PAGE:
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The bourrée is a dance of French origin common in Auvergne and Biscay in Spain in the 17th century. It is danced in quick double time, somewhat resembling the gavotte. The main difference between the two is the anacrusis, or upbeat; a bourrée starts on the last beat of a bar, creating a quarter-bar anacrusis, whereas a gavotte has a half-bar anacrusis. It often has a dactylic rhythm. In his Der Vollkommene Capellmeister (Hamburg, 1739), Johann Mattheson wrote of the bourrée, "Its distinguishing feature resides in contentment and a pleasant demeanor, at the same time it is somewhat carefree and relaxed, a little indolent and easygoing, though not disagreeable.".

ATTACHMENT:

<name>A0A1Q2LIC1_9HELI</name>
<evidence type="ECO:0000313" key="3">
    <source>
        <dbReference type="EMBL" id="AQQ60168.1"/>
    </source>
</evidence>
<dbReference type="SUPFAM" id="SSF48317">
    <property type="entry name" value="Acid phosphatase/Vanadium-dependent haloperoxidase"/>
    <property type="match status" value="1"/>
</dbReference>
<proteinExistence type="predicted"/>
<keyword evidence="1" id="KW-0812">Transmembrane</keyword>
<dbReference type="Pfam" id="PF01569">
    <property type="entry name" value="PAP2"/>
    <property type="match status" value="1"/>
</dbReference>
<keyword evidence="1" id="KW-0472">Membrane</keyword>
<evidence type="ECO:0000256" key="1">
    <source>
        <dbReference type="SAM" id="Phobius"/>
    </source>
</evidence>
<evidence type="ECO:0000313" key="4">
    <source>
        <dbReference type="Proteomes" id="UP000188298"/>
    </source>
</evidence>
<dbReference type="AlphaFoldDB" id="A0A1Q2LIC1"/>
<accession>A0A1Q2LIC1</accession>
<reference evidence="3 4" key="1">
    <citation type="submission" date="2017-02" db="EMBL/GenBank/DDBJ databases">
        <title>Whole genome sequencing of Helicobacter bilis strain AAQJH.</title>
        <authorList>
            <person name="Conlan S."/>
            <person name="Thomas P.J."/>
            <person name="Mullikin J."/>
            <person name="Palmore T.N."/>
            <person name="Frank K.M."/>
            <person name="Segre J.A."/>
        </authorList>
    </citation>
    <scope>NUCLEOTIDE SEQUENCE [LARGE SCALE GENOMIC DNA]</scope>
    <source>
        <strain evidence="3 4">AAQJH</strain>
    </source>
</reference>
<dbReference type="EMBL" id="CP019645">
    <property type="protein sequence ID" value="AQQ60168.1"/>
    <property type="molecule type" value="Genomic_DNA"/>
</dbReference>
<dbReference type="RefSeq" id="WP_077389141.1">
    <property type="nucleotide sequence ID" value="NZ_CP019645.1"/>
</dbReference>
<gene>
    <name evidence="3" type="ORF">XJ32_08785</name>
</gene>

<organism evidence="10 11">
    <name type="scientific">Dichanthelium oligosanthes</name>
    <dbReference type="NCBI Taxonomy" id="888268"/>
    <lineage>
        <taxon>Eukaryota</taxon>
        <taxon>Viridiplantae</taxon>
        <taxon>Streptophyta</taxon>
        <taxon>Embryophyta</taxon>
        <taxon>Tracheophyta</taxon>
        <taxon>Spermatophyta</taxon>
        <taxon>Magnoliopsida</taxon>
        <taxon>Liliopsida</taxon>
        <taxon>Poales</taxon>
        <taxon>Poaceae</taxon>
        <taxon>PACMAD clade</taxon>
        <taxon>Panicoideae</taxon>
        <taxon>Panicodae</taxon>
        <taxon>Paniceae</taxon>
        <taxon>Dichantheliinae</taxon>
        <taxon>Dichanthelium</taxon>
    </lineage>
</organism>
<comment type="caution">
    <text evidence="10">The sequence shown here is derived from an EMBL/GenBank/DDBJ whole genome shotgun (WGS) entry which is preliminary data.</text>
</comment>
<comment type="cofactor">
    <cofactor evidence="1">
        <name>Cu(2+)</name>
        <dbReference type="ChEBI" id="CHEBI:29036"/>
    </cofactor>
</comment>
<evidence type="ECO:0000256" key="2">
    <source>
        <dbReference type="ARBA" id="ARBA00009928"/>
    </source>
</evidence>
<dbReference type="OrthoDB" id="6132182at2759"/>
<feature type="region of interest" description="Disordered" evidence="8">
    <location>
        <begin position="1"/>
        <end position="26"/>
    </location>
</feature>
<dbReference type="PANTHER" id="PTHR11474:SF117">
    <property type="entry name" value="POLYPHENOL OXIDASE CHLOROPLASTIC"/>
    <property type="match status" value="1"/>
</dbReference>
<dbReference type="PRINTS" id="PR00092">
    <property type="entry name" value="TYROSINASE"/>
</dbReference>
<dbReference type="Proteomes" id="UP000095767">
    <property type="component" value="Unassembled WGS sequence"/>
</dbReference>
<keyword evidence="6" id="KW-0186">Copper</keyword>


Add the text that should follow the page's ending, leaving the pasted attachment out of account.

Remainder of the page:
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Reviews of Bourrée from Suite No. 1, BWV 1066 for descant recorder and guitar
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